Posted on April 8, 2016 By iPledg With 0 comments

Crowd Funding – How You Start Determines How You Finish

iPledg - Logo - Low-ResolutionPreparation is the key to successful crowd funding, whether employing the pledge model or capital raising through equity crowd funding. Many experts can quickly assess whether the campaign will reach its goal, just by looking at the campaign and asking the project creator a few simple questions. In most cases, success is determined not by what happens during the campaign, but by the work done in the prelaunch. Research and work done in the lead up to going live will not only give your campaign the best chance of success, but often determine whether the funding goal will be met.

Recently, I stumbled upon perhaps the best template for successful raises that I have ever seen. I am not one to usually promote other sites and businesses related to Crowd Funding, but I can’t sing the praises highly enough for the highly respected Eli Regalado, Chief of Madness at Mad Hatter Agency, who has raised over $1,000,000 and has now put his hints and tips into the Udemy course – “The $400k Crowdfunding Launch Formula” (He obviously wrote the course before raising even more funds!).

His course emphasizes the need for 8 – 12 weeks of preparation prelaunch to really understand the product, the market, and the crowd. “Family And Friends Raises” raise small amounts of money, and rarely even have the audience to do that much. Following Eli’s tips helps to really position yourself well at the starting line of your campaign, so you can cruise to the finish line (OK, there still is a fair amount of work between the start and the finish, but preparation is the key).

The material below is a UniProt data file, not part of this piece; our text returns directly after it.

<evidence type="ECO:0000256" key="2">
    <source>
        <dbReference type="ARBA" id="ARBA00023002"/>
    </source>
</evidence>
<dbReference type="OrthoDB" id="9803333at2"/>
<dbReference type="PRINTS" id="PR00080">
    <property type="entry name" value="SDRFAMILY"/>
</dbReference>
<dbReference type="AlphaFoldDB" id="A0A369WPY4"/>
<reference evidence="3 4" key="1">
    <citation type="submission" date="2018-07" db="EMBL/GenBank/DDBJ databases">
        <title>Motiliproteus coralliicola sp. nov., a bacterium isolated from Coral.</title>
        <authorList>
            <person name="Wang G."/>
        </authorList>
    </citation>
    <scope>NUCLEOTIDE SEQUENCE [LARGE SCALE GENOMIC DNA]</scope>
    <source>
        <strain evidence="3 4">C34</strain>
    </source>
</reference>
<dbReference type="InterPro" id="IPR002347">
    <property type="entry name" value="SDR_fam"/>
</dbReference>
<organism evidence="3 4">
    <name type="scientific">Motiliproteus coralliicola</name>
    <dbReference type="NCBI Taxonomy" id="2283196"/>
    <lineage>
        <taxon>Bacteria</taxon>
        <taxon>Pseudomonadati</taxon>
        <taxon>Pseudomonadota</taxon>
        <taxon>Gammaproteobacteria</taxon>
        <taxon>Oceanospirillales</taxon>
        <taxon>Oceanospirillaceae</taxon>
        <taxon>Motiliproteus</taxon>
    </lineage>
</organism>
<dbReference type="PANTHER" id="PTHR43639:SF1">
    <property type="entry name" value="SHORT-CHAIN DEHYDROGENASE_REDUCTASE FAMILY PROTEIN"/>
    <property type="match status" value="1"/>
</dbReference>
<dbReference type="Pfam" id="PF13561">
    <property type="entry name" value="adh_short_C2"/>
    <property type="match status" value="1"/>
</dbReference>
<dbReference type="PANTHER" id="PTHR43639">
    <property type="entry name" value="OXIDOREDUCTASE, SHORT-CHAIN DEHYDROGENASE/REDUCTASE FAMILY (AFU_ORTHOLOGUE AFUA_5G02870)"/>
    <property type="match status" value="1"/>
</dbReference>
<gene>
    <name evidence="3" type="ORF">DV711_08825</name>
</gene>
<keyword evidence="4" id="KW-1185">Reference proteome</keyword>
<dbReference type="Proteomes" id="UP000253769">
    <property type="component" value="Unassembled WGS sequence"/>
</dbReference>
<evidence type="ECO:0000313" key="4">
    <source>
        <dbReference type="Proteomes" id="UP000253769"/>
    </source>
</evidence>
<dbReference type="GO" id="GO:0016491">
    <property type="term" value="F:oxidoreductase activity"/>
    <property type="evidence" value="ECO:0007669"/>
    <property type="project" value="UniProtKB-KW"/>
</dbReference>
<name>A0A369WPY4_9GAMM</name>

The first step is to build your team with specific roles and tasks. Set up a register where you can communicate amongst one another, and have a clear record of what needs to be done by whom, by when, and how. Plan your work and work your plan.

Once your team is in place, start to gain intelligence on the project, the space, and the crowd. Eli gives some great tips on how to “Search like a Ninja” and use simple Google searches in ways far more effective than I ever knew possible (and I thought I was pretty good at searching topics on the ‘net). Searching and researching with tools like www.Netvibes.com will assist in understanding who is talking about your sector and what they are saying.

Identifying and getting on the right side of influencers and advocates will help increase your audience and your bandwith, as well as add considerable clout to your message. It is not enough to find influencers with a few thousand followers – using Eli’s tips will help you find influencers with tens of thousands, if not hundreds of thousands or even millions of followers. “The $400k Crowdfunding Launch Formula” doesn’t only introduce you to tools like www.twitonomy.com but will show you how to use them to engage. From there, you can also get bloggers blogging your message, and turning into advocates for your campaign, way before it even begins. And best of all, you can ask for what you need from well connected, key influencers.